surrendering bonds

  • mr lynton
  • 27/10/08 31/05/09
  • a depositor
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Posted: Tue, 22/09/2009 - 10:04

Hello everyone,
these are the options i am being given to extract all the cash from these bonds in the most tax efficient way:
1. take the 5% annual allowance across all units ( so if you've had bond for 2 years you could take 10%). This option is tax free for that amount but taking any more would incur income tax at your highest rate. Also if you only take the % you will be left with the rest sitting in a nominal interest paying account within the bond.(accruing charges?)

  1. Surrender the bond completely - crystallising the current amount in the bond ( 24.8% of deposit less EPS) which would be tax free as no gain has been made. The problem with this is what happens to our rights to future dividend payments. Prudential have said they will put a mechanism in place to ensure i get future payments but i won't trust anything until its put in writing. They would presumably have to create a new bond to deal with this.

        I have had about 3 different versions from HSBC IFA's on how to deal with this scenario which just reinforces the view they don't understand what they are selling. This mess just gets more complicated at every turn with ourselves having no control over our money. The issue of charges from life companies still remains as the longer this drags on the more they are making from our shrinking deposits.
         Other peoples info/guidance would be useful to pool our knowledge,thanks.
    
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Dividend payment to bondholders

  • AMG56
  • 13/10/08 29/05/14
  • a depositor
  • Offline
  • Wed, 30/09/2009 - 12:10

Hi all

Firstly, I've tried to post this comment on the new website but keep getting logged off when I submit it - hence my posting here .......

Has anyone yet received their dividend payment from their life company yet?

My bond is with AEGON Scottish Equitable and if I thought that they were going to treat me with the sympathy and understanding that I deserve then I'm going to wait a long time!

I had all the paperwork in place to receive the dividend as soon as it was paid on 4 September but have yet to receive a penny. I've been knocked from pillar to post between my IFA and AEGON who continually give me conflicting information. I have been told that the money is in the cash part of the bond but that they have been trying to sort out the correct way to make withdrawals. My understanding now, is that I am able to withdraw 98% of the dividend (to be withdrawn in full segments) without tax implication and that the other 2% has to remain in the bond to allow other withdrawals to be made. I have also been informed, through my IFA, that the Inland Revenue value the bond at 75% but that they will re-value it should the need arise. I have also been told that there will be no tax implication unless we are to receive more than 100% of the bond value (I, for one, would be delighted if we were to reach that position).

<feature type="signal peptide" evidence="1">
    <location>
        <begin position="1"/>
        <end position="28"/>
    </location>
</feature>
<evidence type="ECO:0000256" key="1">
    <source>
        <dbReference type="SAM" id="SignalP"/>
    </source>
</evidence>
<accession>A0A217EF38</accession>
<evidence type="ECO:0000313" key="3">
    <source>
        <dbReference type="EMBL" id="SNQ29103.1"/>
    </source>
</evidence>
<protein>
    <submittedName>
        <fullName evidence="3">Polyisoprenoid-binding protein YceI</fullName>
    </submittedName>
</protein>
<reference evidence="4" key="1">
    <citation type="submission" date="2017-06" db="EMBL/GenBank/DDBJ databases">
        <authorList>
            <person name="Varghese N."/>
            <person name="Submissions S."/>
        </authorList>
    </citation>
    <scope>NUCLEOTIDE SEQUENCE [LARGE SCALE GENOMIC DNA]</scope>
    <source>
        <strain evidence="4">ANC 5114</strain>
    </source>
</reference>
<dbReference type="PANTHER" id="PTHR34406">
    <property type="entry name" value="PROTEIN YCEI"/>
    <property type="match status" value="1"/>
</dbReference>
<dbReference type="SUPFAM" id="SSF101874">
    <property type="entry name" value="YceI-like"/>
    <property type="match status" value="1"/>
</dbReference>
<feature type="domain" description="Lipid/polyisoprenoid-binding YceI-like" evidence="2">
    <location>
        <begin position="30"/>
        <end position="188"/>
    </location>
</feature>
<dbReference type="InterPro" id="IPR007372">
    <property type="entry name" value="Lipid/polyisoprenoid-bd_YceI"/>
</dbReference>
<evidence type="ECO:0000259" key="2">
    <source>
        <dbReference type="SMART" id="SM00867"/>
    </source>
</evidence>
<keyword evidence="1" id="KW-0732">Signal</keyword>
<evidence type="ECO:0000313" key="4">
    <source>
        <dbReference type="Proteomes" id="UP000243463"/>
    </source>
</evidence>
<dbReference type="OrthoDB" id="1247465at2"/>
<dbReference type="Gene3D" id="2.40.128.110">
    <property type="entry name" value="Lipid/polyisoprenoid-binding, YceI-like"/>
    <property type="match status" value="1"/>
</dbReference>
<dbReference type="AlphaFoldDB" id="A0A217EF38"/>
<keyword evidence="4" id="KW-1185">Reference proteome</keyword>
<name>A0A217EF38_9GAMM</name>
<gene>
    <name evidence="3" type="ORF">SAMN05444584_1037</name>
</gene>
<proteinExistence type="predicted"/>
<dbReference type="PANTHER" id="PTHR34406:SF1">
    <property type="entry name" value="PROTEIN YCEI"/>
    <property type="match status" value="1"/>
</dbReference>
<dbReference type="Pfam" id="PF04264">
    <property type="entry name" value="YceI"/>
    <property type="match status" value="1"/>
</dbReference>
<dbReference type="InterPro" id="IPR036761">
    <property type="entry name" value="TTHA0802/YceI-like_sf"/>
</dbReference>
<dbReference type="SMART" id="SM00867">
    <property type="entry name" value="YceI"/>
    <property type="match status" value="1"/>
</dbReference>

Why then, has it taken AEGON so long to sort this all out. They've had over 11 months to discuss the issue and make sure that everything was correct and in place to make payments as and when they received them. But, no, they didn't do anything until I queried the payment. It makes me think that they have some financial ulterior motive for doing so !!!!!!

The sting in the tail now comes because AEGON continually inform me that they still intend to make charges on the investment. I've lodged a very strong objection to this and am now trying to find out what the charges will be and how they intend to take them. Have life companies no compassion?

Finally, I hope that I receive a payment very soon as the "well has all but dried up".


dividends to bond holders

  • mr lynton
  • 27/10/08 31/05/09
  • a depositor
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  • Wed, 30/09/2009 - 15:33

Hi AMG56,
be careful here as these life comps/ ifa's seem to be making these statements up as they go along. Your advice conflicts mine that I have received from several IFA sources. Don't do anything without getting your advice in writing from IFA/ life company.
Basically if you are desperate for cash you should be able to withdraw 5% per year without any tax liability ( as we will prob never achieve 100% return) - so if you've had your bond 2 years withdraw 10% a.s.a.p.
I've been told the only other feasible option is to surrender the bond - this will get all your 24.8% back with no tax liability ( as we will never achieve 100% and above return) . I've been informed in writing that Prudential( my life co) will then forward future returns from liquidation as they arrive- without deductions/charges.